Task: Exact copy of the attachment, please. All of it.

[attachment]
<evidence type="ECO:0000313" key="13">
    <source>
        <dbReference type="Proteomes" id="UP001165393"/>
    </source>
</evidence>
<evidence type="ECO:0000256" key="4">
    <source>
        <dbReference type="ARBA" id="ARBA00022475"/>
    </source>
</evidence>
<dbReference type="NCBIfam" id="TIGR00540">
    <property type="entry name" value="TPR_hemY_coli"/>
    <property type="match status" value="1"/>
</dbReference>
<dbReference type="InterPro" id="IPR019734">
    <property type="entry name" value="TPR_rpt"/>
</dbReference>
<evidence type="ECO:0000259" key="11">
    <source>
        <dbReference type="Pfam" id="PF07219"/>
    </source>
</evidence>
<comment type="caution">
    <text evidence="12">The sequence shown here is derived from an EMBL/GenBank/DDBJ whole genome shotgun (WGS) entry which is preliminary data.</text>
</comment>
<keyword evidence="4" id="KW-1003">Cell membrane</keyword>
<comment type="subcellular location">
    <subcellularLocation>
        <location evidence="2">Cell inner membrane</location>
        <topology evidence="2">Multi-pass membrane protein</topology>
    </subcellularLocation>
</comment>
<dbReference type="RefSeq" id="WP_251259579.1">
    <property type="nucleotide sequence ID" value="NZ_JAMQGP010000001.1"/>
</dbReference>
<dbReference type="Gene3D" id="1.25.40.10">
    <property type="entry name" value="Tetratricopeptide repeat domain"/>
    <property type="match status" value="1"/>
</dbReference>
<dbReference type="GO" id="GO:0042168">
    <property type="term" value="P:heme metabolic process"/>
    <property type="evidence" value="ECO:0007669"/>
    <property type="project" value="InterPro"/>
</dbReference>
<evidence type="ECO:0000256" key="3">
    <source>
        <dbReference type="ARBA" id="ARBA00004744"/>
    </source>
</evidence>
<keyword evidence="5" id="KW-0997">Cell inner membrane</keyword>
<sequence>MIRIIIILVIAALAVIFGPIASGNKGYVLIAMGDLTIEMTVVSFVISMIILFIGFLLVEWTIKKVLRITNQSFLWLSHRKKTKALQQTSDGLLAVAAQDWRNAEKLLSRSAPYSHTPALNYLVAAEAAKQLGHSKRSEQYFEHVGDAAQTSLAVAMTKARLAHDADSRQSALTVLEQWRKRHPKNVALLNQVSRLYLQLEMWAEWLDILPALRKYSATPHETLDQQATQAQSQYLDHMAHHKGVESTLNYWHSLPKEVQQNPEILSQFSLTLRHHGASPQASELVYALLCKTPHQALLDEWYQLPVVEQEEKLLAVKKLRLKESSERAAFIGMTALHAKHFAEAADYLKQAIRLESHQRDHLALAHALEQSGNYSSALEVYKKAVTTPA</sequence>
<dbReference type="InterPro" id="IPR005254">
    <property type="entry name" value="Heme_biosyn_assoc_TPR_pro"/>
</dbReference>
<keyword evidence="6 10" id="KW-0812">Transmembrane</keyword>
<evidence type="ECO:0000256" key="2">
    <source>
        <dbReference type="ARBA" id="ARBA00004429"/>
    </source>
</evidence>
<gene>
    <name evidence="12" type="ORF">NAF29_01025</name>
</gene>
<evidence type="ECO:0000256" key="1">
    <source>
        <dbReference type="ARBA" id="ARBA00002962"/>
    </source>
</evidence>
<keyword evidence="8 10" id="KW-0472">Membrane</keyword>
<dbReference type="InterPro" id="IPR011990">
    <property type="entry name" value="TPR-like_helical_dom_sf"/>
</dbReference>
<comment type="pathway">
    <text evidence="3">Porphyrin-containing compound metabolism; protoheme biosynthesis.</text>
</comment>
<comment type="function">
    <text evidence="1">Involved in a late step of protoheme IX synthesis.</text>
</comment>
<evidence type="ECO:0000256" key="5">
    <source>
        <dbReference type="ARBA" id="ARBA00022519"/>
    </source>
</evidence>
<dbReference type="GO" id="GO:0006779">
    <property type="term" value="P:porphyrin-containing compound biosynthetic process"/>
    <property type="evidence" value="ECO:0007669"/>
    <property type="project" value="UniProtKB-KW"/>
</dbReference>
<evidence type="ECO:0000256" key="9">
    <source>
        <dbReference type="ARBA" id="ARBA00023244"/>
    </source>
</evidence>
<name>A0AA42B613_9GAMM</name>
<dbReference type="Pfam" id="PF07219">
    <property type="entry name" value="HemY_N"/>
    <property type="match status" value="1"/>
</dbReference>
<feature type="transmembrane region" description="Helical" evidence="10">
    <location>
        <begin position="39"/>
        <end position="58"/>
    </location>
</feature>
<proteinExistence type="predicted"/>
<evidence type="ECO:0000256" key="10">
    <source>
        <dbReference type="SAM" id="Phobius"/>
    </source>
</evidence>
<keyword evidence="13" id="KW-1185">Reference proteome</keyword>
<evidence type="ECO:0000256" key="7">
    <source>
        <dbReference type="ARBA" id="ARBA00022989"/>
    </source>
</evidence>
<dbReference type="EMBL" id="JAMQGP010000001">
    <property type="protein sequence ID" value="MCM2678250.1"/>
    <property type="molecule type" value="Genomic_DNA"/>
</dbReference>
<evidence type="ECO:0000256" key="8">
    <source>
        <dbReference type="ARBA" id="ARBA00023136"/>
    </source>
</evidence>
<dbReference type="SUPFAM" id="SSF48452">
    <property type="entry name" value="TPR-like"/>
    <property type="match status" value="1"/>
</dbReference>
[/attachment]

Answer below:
<evidence type="ECO:0000313" key="13">
    <source>
        <dbReference type="Proteomes" id="UP001165393"/>
    </source>
</evidence>
<evidence type="ECO:0000256" key="4">
    <source>
        <dbReference type="ARBA" id="ARBA00022475"/>
    </source>
</evidence>
<dbReference type="NCBIfam" id="TIGR00540">
    <property type="entry name" value="TPR_hemY_coli"/>
    <property type="match status" value="1"/>
</dbReference>
<dbReference type="InterPro" id="IPR019734">
    <property type="entry name" value="TPR_rpt"/>
</dbReference>
<evidence type="ECO:0000259" key="11">
    <source>
        <dbReference type="Pfam" id="PF07219"/>
    </source>
</evidence>
<comment type="caution">
    <text evidence="12">The sequence shown here is derived from an EMBL/GenBank/DDBJ whole genome shotgun (WGS) entry which is preliminary data.</text>
</comment>
<keyword evidence="4" id="KW-1003">Cell membrane</keyword>
<comment type="subcellular location">
    <subcellularLocation>
        <location evidence="2">Cell inner membrane</location>
        <topology evidence="2">Multi-pass membrane protein</topology>
    </subcellularLocation>
</comment>
<dbReference type="RefSeq" id="WP_251259579.1">
    <property type="nucleotide sequence ID" value="NZ_JAMQGP010000001.1"/>
</dbReference>
<dbReference type="Gene3D" id="1.25.40.10">
    <property type="entry name" value="Tetratricopeptide repeat domain"/>
    <property type="match status" value="1"/>
</dbReference>
<dbReference type="GO" id="GO:0042168">
    <property type="term" value="P:heme metabolic process"/>
    <property type="evidence" value="ECO:0007669"/>
    <property type="project" value="InterPro"/>
</dbReference>
<evidence type="ECO:0000256" key="3">
    <source>
        <dbReference type="ARBA" id="ARBA00004744"/>
    </source>
</evidence>
<keyword evidence="5" id="KW-0997">Cell inner membrane</keyword>
<sequence>MIRIIIILVIAALAVIFGPIASGNKGYVLIAMGDLTIEMTVVSFVISMIILFIGFLLVEWTIKKVLRITNQSFLWLSHRKKTKALQQTSDGLLAVAAQDWRNAEKLLSRSAPYSHTPALNYLVAAEAAKQLGHSKRSEQYFEHVGDAAQTSLAVAMTKARLAHDADSRQSALTVLEQWRKRHPKNVALLNQVSRLYLQLEMWAEWLDILPALRKYSATPHETLDQQATQAQSQYLDHMAHHKGVESTLNYWHSLPKEVQQNPEILSQFSLTLRHHGASPQASELVYALLCKTPHQALLDEWYQLPVVEQEEKLLAVKKLRLKESSERAAFIGMTALHAKHFAEAADYLKQAIRLESHQRDHLALAHALEQSGNYSSALEVYKKAVTTPA</sequence>
<dbReference type="InterPro" id="IPR005254">
    <property type="entry name" value="Heme_biosyn_assoc_TPR_pro"/>
</dbReference>
<keyword evidence="6 10" id="KW-0812">Transmembrane</keyword>
<evidence type="ECO:0000256" key="2">
    <source>
        <dbReference type="ARBA" id="ARBA00004429"/>
    </source>
</evidence>
<gene>
    <name evidence="12" type="ORF">NAF29_01025</name>
</gene>
<evidence type="ECO:0000256" key="1">
    <source>
        <dbReference type="ARBA" id="ARBA00002962"/>
    </source>
</evidence>
<keyword evidence="8 10" id="KW-0472">Membrane</keyword>
<dbReference type="InterPro" id="IPR011990">
    <property type="entry name" value="TPR-like_helical_dom_sf"/>
</dbReference>
<comment type="pathway">
    <text evidence="3">Porphyrin-containing compound metabolism; protoheme biosynthesis.</text>
</comment>
<comment type="function">
    <text evidence="1">Involved in a late step of protoheme IX synthesis.</text>
</comment>
<evidence type="ECO:0000256" key="5">
    <source>
        <dbReference type="ARBA" id="ARBA00022519"/>
    </source>
</evidence>
<dbReference type="GO" id="GO:0006779">
    <property type="term" value="P:porphyrin-containing compound biosynthetic process"/>
    <property type="evidence" value="ECO:0007669"/>
    <property type="project" value="UniProtKB-KW"/>
</dbReference>
<evidence type="ECO:0000256" key="9">
    <source>
        <dbReference type="ARBA" id="ARBA00023244"/>
    </source>
</evidence>
<name>A0AA42B613_9GAMM</name>
<dbReference type="Pfam" id="PF07219">
    <property type="entry name" value="HemY_N"/>
    <property type="match status" value="1"/>
</dbReference>
<feature type="transmembrane region" description="Helical" evidence="10">
    <location>
        <begin position="39"/>
        <end position="58"/>
    </location>
</feature>
<proteinExistence type="predicted"/>
<evidence type="ECO:0000256" key="10">
    <source>
        <dbReference type="SAM" id="Phobius"/>
    </source>
</evidence>
<keyword evidence="13" id="KW-1185">Reference proteome</keyword>
<evidence type="ECO:0000256" key="7">
    <source>
        <dbReference type="ARBA" id="ARBA00022989"/>
    </source>
</evidence>
<dbReference type="EMBL" id="JAMQGP010000001">
    <property type="protein sequence ID" value="MCM2678250.1"/>
    <property type="molecule type" value="Genomic_DNA"/>
</dbReference>
<evidence type="ECO:0000256" key="8">
    <source>
        <dbReference type="ARBA" id="ARBA00023136"/>
    </source>
</evidence>
<dbReference type="SUPFAM" id="SSF48452">
    <property type="entry name" value="TPR-like"/>
    <property type="match status" value="1"/>
</dbReference>